Emmy-nominated director Chris Cassel first shot in Lithuania nine years ago. Now the director is back to film a docudrama about Pope Pius XII’s role in World War Two.
Vilnius Cathedral standing in as Vatican

David van Roon of the Lithuania Tribune spoke with Cassel about the perks of filming in Lithuania, transforming its capital into a war zone, and always staying objective.

I meet the director at the Radisson Blu Astorija, in the heart of Vilnius Old Town. Summer has arrived to Vilnius. It is hot outside, but this does not seem to bother Cassel who grew up in New Jersey, US.

It is the director’s birthday today, but he is too busy to celebrate. His day is booked solid with interviews and the wrapping up of shooting. Where War & Peace director Tom Harper had a generous 110 days to shoot, Cassel had to make do with only 10 days. Still, he seems relaxed as he leans back into his chair and takes another sip of water.

David van Roon: This is the third time you are shooting a documentary in Lithuania. How does it feel to be back again?

Chris Cassel: It feels great. I was actually looking for an opportunity to come back. I really enjoy working with the local production company Baltic Film Services [ed: UAB Baltijos filmų paslaugos], and the two shows I shot here before did really well.

What makes you keep coming back?

The main thing for me has always been the reliability of the team here. The crew is very industrious and everything is taken seriously. I know that when I put my faith in the people here every day on set will run pretty smoothly. Aside from that, we are getting much more value for our dollar here than we would in most other places.

Tom Harper, the director of War & Peace, which was shot here in Vilnius too, said he was very enthusiastic about the costume designers. Is that something you recognize yourself in as well?

Absolutely. They did a fabulous job. If you watch Valkyrie [ed: a Hollywood film starring Tom Cruise and deals with much of the same subject] you can’t see a difference in costumes. They are really that good. In fact, I think that the pants of the actor who played Stauffenberg had a tag in that said Tom Cruise. So who knows, maybe those were really Tom Cruise’s pants!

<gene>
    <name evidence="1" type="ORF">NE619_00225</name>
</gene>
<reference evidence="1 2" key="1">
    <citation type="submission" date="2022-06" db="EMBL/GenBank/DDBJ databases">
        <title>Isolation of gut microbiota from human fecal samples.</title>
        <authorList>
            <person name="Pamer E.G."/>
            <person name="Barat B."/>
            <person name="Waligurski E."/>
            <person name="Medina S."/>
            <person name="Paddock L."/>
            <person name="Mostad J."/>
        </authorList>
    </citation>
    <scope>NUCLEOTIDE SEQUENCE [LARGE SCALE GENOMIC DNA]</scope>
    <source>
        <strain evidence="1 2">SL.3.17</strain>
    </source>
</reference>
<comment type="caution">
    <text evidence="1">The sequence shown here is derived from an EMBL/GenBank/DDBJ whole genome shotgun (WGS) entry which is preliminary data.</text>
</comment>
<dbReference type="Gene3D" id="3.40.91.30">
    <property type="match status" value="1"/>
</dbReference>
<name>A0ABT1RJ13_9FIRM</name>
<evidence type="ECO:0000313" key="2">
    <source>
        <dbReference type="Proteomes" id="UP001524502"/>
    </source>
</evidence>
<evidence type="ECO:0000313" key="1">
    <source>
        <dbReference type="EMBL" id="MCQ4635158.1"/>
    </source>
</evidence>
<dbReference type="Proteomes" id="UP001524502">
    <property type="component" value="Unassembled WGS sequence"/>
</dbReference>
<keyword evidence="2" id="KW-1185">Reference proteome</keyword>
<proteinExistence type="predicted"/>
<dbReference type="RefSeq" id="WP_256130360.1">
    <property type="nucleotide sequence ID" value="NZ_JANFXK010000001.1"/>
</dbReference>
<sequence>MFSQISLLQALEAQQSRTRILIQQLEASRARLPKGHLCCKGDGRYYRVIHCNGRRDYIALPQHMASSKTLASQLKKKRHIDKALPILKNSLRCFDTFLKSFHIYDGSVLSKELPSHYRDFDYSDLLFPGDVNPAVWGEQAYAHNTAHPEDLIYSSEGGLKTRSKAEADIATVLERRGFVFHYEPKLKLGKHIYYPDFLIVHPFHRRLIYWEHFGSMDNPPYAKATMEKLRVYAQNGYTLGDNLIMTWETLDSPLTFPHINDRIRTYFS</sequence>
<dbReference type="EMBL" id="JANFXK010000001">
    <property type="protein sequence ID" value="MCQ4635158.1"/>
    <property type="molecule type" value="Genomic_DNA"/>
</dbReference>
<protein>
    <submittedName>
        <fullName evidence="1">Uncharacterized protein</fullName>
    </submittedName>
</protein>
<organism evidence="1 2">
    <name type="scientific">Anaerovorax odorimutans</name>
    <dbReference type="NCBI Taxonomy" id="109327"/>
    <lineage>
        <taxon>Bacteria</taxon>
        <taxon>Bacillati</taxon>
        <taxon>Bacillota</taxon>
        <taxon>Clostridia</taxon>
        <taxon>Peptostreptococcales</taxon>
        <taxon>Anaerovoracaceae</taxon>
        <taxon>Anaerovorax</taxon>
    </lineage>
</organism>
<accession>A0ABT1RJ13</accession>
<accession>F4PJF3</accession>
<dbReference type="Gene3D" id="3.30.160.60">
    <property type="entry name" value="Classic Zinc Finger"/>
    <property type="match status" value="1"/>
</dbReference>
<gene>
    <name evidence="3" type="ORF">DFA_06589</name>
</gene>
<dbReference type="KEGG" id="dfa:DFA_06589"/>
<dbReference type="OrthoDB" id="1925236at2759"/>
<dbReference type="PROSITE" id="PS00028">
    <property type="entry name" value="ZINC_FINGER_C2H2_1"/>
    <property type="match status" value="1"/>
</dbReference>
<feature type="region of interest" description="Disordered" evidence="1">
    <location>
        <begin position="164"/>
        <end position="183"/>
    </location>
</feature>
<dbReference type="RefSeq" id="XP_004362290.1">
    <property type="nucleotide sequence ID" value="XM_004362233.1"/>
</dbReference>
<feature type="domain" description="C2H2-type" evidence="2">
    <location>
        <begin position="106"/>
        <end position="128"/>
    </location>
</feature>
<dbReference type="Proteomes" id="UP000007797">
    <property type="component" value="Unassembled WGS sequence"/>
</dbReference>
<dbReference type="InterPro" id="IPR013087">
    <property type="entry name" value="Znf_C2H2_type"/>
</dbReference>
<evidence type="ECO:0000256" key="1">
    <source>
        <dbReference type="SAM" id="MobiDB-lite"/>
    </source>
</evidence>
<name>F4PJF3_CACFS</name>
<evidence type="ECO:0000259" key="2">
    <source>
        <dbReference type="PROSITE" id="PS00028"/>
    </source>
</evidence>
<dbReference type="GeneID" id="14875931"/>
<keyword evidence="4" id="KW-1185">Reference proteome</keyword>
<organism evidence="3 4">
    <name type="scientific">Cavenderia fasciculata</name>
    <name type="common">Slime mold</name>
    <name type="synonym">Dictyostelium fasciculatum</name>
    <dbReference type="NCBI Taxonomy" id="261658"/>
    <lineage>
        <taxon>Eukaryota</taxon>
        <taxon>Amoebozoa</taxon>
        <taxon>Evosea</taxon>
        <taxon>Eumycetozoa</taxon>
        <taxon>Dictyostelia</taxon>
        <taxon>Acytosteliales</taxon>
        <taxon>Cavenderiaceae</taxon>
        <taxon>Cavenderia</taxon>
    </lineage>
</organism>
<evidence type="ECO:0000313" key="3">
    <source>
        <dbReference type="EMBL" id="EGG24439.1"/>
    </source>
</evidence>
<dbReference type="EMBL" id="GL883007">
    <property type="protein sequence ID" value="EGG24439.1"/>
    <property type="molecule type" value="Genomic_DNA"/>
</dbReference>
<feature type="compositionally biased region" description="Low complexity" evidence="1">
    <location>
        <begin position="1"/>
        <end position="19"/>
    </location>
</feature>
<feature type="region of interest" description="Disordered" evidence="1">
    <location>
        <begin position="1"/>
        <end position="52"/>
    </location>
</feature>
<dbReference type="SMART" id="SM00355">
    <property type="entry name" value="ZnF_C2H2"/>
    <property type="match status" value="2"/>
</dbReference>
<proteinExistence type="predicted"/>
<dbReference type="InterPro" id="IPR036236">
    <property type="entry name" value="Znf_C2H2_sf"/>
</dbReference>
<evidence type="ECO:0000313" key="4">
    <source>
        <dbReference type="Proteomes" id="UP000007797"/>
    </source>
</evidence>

Chris Cassel on the set of Pope vs. Hitler. Lithuanian Vaidotas Martinaitis plays the cardinal in the middle
Chris Cassel on the set of Pope vs. Hitler. Lithuanian Vaidotas Martinaitis plays the cardinal in the middle

What was the most memorable scene you shot this week?

We did a scene at Cathedral Square where we had a troop of Nazis surround the Vatican. We had to be very carefully in finding our angles, because nothing really matches the Vatican. However, I think we found some angles that will sell for the Vatican.

Anyway, we had the Nazis come in on these big transport trucks; unload and then fall into line. Loads of people stopped to watch us film this scene. It was so impressive.

Of course, I’ll be helped by some CGI elements here. We have some shots from the cathedral on which we will superimpose St Peter’s behind the troops.

I know that War & Peace used a lot of CGI too. Even smaller details like window frames got a whole treatment in such a way that they would match Moscow. How are you handling the CGI?

We are going to do a whole lot more than just alter some window frames. We have two scenes that take place in bombed out cities. For example, Šventosios Dvasios Street now doubles as Warsaw after it was bombed. We are basically going to have our CGI folks rip off the tops of the buildings there.

We did a similar thing up at the Greek monastery. During WWII the San Lorenzo district in Rome was destroyed by bombings. The pope went to visit the site, and that frankly was the first time in three years that he left the Vatican. His parents were buried in the cemetery next door. Apparently they were blown out of their graves by the bombs. Pius XII went there to just be with the people. It is quite a dramatic scene. Here again we found an angle that works. With CGI we will blow off the top of the clock tower and part of the church to make it look like it has actually been destroyed.

On set of Pope vs. Hitler
On set of Pope vs. Hitler

For previous projects, you’ve shot in some of Lithuania’s more historical locations, like Trakai castle. This time you were shooting in more modern locations like the former KGB prison?

The KGB prison is a chilling place. I did the tour, and really understand the history behind it now. It worked extremely well for our purposes, but the whole time we were shooting I had the realization we were in a place in which all of these terrible things really happened. You want to be respectful of that, and not just treat it as a set. I feel that way when I go into churches here as well. You are struck by the power of these places. It is where real history happened. I believe we are being held to a higher standard by shooting in such places.